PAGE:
According to confidential reports from the International Atomic Energy Agency (IAEA) on Wednesday, Iran has amassed sufficient enriched uranium, reaching up to 60 percent purity, a level near that required for weapons-grade material. This quantity corresponds to the potential creation of three atom bombs, as defined by the IAEA. Additionally, the reports indicate Iran’s ongoing reluctance to cooperate with the agency on critical matters.
Iran’s stock of uranium enriched to up to 60 percent grew by 6.7 kg (14.8 pounds) to 128.3 kg (282.9 pounds) since the last report on September 4, one of the two reports to member states seen by Reuters said. That is more than three times the roughly 42 kg (92.6 pounds) that by the IAEA’s definition is theoretically enough, if enriched further, for a nuclear bomb.
Weapons-grade is around 90 percent purity.
In the second report issued on Tuesday, the agency said there still had been no progress on two pressing issues in Iran: getting more monitoring equipment re-installed after it was removed at Tehran’s behest last year, and getting answers on the origin of uranium particles found at two undeclared sites.
It is the second time in a row that the IAEA’s quarterly reports have said there was no progress on either issue.
There also had been no progress in getting Iran to reverse its so-called “de-designation” in September of some IAEA inspectors assigned to the country.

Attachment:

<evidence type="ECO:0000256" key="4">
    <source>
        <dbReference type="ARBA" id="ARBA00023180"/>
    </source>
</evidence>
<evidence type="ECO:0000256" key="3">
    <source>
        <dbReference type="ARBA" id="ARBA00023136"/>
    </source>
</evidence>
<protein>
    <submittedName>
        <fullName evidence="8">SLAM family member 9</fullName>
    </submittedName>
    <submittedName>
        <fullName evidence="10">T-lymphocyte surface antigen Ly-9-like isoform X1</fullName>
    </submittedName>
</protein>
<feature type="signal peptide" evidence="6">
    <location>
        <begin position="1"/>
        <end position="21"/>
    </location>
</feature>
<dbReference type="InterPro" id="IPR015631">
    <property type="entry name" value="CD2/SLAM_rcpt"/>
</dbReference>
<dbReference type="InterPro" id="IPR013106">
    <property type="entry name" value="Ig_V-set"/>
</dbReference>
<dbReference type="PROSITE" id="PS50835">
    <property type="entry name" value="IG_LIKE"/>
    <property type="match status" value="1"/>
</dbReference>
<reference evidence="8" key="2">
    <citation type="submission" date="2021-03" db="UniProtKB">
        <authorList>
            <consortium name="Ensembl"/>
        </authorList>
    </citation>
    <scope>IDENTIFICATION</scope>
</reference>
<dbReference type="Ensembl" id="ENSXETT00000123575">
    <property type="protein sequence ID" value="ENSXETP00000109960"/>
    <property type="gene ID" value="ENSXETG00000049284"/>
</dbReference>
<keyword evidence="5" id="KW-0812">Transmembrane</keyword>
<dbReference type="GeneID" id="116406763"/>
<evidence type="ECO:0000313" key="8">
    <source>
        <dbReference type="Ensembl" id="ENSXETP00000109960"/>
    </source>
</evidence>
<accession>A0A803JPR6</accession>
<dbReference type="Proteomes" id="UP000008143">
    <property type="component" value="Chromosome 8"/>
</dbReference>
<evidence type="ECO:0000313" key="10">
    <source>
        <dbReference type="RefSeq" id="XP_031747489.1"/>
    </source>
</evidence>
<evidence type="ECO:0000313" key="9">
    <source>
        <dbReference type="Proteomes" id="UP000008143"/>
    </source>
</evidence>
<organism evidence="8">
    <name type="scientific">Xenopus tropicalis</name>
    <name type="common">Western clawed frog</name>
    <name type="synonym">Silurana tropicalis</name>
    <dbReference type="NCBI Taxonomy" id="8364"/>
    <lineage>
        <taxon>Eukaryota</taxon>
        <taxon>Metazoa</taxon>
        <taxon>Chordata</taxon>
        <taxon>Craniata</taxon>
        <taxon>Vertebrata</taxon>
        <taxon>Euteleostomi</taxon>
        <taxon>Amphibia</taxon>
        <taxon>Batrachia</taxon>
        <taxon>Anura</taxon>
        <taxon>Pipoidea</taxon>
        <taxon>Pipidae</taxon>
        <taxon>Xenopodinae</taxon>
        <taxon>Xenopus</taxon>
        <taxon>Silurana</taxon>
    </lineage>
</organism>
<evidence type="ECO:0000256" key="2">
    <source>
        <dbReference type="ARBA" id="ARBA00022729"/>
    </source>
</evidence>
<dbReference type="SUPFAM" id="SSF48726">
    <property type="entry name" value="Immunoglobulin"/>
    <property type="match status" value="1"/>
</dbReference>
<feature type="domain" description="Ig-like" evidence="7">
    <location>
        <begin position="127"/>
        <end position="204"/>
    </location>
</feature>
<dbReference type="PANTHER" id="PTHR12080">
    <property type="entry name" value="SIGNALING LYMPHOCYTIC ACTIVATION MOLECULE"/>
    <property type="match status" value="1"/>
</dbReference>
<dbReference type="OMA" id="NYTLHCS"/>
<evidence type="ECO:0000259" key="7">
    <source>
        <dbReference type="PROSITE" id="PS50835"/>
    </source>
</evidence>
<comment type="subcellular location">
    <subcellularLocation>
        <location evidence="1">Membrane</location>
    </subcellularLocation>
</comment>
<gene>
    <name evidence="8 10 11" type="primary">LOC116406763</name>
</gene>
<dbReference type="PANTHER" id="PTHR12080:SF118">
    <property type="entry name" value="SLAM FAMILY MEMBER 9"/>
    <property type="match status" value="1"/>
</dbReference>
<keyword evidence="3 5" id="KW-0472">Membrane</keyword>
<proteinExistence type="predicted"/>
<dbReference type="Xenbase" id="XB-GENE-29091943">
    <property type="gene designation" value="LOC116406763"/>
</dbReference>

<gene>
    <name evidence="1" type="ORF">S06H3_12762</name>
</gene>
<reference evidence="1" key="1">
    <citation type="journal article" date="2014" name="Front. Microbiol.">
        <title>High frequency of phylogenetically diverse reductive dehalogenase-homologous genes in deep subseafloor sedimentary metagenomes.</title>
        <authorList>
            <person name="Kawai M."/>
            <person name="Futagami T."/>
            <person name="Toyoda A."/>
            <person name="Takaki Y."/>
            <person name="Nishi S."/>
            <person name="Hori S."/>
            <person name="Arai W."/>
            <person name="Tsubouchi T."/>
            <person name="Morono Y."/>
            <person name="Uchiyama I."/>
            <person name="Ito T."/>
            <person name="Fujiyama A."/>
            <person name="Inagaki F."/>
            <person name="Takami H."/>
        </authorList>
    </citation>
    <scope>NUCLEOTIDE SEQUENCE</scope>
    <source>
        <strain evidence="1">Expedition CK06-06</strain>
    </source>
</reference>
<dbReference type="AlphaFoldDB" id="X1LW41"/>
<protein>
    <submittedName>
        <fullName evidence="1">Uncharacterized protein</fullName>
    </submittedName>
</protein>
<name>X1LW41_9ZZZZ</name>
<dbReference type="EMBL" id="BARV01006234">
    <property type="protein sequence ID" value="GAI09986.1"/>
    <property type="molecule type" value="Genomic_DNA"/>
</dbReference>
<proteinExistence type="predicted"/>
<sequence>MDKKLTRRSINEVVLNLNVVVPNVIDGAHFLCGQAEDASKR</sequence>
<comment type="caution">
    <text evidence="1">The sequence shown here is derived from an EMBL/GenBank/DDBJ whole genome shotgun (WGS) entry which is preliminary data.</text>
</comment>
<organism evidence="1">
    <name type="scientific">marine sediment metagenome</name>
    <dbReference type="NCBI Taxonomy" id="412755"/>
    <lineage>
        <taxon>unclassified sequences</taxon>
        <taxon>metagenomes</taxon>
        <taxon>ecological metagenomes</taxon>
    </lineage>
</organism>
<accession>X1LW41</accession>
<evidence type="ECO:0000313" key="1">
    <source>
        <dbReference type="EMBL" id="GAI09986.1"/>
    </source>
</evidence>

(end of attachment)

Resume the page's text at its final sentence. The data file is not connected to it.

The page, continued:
The move effectively barred some inspectors, who diplomats said were from France and Germany and the IAEA said were among its most experienced experts, from working in Iran.
Tehran’s move, which the IAEA called “disproportionate and unprecedented,” was in response to a call on Iran by the United States, France, Britain and Germany at the IAEA’s 35-nation Board of Governors to give credible explanations on the uranium particles and let the IAEA install more surveillance cameras.
“This measure, while formally permitted … was exercised by Iran in a manner that directly and seriously affects the Agency’s ability to conduct effectively its verification activities in Iran, in particular at the enrichment facilities,” the second IAEA report said.
“The (IAEA) Director General (Rafael Grossi) continues to strongly condemn Iran’s sudden withdrawal of the designations of several experienced Agency inspectors,” it added.